The twisted world of Warren Jeffs: Former FLDS members speak out

Exclusive interviews with ex-FLDS members offer new picture of covert community.

When polygamy was outlawed by the Mormon Church in 1890, splinter groups formed, including the Fundamentalist Latter-Day Saints, or FLDS, in which members could practice polygamy – or "plural marriage" – discreetly, without persecution.

The FLDS was able to flourish in a remote enclave nestled along the border of Utah and Arizona near Zion National Park in a community called Short Creek.

In the FLDS community, the most important person is the prophet, and members believe that God communicates directly through him. Among the core beliefs of the community is that the more wives a man has, the closer he gets to salvation.

From 1986 to 2002, Rulon Jeffs served as FLDS prophet and president.

As Rulon Jeffs' health declined, his son Warren Jeffs slowly took control of the FLDS community. Rulon Jeffs died in 2002, and Warren Jeffs succeeded him as prophet.

FLDS members were used to taking direction from Warren Jeffs but, over time, his orders became more restrictive – and, to some, alarming.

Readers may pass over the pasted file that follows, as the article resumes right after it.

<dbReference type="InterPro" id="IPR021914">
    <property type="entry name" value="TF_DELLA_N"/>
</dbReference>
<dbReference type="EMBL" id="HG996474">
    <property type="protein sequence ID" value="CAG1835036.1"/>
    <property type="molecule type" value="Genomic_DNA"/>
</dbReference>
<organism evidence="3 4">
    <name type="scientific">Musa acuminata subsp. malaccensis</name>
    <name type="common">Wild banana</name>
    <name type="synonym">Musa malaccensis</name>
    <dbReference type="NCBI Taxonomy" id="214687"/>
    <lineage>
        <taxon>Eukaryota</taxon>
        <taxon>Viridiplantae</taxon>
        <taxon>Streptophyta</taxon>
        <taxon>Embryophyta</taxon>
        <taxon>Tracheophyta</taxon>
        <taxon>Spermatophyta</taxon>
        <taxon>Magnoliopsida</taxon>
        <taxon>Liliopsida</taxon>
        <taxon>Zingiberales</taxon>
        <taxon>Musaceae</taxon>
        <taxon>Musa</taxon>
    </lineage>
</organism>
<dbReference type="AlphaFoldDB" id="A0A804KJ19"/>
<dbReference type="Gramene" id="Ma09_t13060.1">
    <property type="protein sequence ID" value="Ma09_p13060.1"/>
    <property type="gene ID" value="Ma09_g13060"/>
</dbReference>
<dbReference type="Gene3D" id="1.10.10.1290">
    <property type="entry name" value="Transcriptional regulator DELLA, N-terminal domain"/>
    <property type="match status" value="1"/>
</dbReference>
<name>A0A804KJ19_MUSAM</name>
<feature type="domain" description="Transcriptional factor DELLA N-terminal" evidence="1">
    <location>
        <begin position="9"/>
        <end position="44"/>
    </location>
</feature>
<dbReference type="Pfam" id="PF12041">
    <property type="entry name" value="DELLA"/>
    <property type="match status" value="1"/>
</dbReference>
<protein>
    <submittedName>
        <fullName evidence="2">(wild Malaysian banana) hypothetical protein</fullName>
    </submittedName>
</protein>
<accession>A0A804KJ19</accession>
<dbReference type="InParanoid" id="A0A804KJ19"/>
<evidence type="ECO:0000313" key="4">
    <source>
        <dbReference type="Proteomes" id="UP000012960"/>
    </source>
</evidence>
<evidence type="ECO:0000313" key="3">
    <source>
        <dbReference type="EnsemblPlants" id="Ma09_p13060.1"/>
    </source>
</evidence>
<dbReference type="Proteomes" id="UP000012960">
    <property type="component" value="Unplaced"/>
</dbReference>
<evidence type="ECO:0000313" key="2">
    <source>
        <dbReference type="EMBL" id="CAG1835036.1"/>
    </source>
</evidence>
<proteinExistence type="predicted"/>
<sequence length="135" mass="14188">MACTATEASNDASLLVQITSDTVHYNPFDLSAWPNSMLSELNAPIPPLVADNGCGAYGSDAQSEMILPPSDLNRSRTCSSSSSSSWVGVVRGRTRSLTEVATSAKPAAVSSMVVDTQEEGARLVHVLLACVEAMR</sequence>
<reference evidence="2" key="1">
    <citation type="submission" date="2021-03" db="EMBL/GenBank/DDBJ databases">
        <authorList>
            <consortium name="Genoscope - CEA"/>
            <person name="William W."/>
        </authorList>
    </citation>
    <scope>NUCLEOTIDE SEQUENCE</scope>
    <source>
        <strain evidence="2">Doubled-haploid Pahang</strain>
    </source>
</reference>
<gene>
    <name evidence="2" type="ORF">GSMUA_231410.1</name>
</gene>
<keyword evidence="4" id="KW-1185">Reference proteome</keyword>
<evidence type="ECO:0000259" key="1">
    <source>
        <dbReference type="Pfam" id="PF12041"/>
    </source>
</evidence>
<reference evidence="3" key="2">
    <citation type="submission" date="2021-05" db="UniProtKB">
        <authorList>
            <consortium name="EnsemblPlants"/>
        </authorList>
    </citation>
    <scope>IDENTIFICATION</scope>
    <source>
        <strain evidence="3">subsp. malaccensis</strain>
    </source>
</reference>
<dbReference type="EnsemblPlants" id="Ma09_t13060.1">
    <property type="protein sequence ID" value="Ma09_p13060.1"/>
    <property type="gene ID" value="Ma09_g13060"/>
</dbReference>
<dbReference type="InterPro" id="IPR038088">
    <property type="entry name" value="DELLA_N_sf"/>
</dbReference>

Jeffs banned television, movies, popular music, and fictional books. He also executed strict mandates on behavior, dress, and language. Women were told to "keep sweet," suppress emotions and feelings, obey their husbands, and above all, obey Jeffs — the all-knowing prophet.

Briell Decker, Jeffs' 65th wife, told ABC, "'Keep Sweet' meant you could have no emotions except for sweetness. That was the only emotion allowed."

ABC's new special, "Truth and Lies: The Doomsday Prophet," streaming now on Hulu, features exclusive, never-before-seen interviews with FLDS members filmed inside the community.

Beneath what appeared to be an attempt to present an ideal community of content and obedient followers, Jeffs allegedly used his power to pursue twisted exploits.